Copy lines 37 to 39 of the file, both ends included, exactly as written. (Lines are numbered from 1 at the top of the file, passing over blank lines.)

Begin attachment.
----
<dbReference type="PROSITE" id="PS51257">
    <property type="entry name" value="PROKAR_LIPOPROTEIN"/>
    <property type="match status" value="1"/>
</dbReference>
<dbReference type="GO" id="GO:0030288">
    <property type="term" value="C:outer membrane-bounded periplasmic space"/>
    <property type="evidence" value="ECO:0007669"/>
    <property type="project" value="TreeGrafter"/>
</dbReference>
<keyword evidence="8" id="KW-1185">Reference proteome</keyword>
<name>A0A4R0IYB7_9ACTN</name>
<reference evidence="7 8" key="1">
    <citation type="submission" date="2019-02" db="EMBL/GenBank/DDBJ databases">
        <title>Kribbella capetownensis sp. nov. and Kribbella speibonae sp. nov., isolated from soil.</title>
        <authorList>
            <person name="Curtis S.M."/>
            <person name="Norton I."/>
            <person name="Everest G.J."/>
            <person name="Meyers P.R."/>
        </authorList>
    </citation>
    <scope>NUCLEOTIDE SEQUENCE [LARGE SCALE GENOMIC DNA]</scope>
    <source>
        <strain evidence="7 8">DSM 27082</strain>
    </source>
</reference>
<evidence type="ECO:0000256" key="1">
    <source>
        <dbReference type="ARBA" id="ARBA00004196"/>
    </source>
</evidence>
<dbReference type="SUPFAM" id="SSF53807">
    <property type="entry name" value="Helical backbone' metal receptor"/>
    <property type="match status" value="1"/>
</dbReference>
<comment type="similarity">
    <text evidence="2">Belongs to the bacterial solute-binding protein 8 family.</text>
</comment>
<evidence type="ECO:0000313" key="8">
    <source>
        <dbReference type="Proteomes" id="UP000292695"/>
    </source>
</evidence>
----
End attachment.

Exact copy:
    <text evidence="2">Belongs to the bacterial solute-binding protein 8 family.</text>
</comment>
<evidence type="ECO:0000313" key="8">